In a brief glimpse of the interior of the cabin, with wind blowing about, I got a snifter of an Evil Dead 2 vibe ... shame about the gear-crunchingly deadpan delivery of "You're all going to die tonight". Moving outside, the exterior layout is also all there, work shed included.
FAMILIARITY: Key images from the original are all present and correct – the shotgun (albeit a sawn-off here) – the Book of the Dead (teasingly wrapped in black plastic and barbed wire – a caution-filled warning that I quite like) – the time-halting clock – the presence in the woods (looking slicker, but that ingenious sense of simple solutions for effective visuals so frequently witnessed on Raimi's flick, feels removed here) – and even “The Classic”, as Sam Raimi fondly considers his famous Oldsmobile to be, makes an appearance.
Oh and those perverted old trees seem to be back.
TWEAKS: Changing iconic images can be tricky – you don't want to cherry-pick and stick rigidly to a well-worn path (such as the catastrophically bad 2010 remake of A Nightmare On Elm Street), but equally you don't want to ditch must-have moments and sights – the re-design of the Necronomicon (seemingly flesh stitched together to resemble a best-seller as designed by Leatherface) could prove controversial to the most-feverish of the die-hard audience. My opinion is split on this one, but on the other hand, this in itself isn't enough to get your panties in a bunch over.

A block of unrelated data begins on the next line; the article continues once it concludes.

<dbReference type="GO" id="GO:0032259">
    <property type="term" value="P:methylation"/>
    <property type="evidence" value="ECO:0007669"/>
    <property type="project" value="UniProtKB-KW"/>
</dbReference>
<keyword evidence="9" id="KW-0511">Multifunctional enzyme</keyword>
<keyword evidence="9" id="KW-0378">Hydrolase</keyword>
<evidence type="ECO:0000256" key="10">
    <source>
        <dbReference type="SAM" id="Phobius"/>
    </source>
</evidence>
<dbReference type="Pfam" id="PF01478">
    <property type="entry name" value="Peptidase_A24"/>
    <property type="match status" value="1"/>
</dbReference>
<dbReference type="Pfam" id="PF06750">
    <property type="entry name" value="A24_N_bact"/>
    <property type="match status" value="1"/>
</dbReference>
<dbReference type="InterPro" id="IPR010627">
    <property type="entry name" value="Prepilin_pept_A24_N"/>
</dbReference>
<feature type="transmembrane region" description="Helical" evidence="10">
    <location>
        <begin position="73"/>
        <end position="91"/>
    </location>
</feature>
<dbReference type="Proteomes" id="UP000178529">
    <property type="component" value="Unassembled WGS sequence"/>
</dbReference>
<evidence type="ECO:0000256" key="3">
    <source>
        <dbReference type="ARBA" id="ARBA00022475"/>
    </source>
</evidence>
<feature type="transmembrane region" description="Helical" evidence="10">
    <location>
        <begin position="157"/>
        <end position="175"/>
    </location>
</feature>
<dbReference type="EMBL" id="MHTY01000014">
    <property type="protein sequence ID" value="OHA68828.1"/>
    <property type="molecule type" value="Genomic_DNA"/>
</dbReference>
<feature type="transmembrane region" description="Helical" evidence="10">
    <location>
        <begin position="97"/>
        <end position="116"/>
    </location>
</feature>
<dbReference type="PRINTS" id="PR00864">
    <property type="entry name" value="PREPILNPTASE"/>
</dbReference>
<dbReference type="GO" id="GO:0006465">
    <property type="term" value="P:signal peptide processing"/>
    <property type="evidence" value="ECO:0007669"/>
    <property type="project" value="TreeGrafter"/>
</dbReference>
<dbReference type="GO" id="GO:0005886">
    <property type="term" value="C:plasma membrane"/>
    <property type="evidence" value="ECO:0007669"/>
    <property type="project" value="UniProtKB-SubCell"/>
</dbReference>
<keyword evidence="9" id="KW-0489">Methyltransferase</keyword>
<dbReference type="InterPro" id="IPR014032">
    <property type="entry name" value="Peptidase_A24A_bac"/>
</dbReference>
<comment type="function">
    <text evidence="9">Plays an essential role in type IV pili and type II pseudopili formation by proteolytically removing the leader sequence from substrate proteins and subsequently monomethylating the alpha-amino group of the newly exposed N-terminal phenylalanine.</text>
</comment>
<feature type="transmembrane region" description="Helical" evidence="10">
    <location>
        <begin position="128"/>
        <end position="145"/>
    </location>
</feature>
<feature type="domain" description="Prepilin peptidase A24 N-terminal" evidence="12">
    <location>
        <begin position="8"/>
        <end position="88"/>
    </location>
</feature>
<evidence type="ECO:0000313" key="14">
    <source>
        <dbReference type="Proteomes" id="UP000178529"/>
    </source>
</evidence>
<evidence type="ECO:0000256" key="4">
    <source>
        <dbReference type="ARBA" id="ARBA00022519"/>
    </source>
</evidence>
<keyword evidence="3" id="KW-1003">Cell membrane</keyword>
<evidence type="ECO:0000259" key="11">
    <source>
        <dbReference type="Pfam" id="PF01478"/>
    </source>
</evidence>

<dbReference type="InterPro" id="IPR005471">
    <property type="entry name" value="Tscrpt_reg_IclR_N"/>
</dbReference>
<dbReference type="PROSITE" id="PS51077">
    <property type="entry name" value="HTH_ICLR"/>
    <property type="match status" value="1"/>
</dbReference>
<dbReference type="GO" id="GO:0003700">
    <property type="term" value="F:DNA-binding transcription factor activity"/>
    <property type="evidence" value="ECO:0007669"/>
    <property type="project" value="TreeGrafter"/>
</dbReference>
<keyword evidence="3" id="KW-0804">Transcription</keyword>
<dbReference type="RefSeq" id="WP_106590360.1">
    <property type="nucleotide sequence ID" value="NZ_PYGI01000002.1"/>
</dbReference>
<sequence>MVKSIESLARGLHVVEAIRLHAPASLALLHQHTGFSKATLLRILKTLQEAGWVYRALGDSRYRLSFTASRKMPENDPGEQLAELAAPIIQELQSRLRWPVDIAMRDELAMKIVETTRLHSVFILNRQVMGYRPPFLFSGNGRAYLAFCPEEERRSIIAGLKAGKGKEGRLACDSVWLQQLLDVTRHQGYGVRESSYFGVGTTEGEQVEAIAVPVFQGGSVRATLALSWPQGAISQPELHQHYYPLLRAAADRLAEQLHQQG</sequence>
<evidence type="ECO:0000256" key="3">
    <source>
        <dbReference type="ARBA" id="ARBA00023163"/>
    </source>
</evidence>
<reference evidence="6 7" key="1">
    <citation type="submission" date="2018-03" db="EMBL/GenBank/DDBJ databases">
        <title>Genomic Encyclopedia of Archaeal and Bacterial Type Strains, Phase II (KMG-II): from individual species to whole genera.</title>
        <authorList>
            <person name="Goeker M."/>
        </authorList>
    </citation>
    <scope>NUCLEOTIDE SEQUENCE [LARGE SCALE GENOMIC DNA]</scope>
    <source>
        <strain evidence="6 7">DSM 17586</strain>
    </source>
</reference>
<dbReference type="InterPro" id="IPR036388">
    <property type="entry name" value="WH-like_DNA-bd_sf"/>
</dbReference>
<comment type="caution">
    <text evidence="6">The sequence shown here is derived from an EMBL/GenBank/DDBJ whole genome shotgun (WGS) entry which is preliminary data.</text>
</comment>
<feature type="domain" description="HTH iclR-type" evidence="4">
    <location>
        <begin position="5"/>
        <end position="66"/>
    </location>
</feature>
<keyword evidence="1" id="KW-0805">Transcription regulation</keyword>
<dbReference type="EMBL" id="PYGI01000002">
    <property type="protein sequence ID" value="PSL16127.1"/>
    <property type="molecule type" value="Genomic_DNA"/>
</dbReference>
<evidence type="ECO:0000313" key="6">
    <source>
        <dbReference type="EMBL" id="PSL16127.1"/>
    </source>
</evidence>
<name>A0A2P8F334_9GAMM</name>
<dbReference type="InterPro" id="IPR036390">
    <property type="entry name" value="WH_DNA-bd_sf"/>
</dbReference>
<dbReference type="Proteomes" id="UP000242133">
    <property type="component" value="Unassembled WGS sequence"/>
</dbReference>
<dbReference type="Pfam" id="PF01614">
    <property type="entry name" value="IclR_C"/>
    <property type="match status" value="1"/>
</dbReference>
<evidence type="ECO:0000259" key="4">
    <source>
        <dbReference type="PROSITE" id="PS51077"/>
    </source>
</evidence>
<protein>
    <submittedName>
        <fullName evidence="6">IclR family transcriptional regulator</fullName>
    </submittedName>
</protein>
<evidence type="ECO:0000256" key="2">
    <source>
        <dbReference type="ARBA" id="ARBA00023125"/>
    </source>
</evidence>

Rather than a bridge high-over a river, a flood cuts off the merry band of young folk from the sanctuary of the mainland here. I don't think anyone can get too uppity about this tweak.
One tweak I'm really not keen on however, is the look of the possessions themselves. The sheer-white of the eyes in the original bore witness to the captured being having their soul removed entirely – those white voids staring back at us were an abyss – and that's not-to-mention their grisly, gnarled and decayed flesh. The remake on the other hand seems to contain the descendants of The Exorcist … I'm not keen on this look at all. In the original they really did look, and feel, inhuman – here they just look like someone has watched Zack Snyder's soul-less remake of Dawn of the Dead (2004) too many times.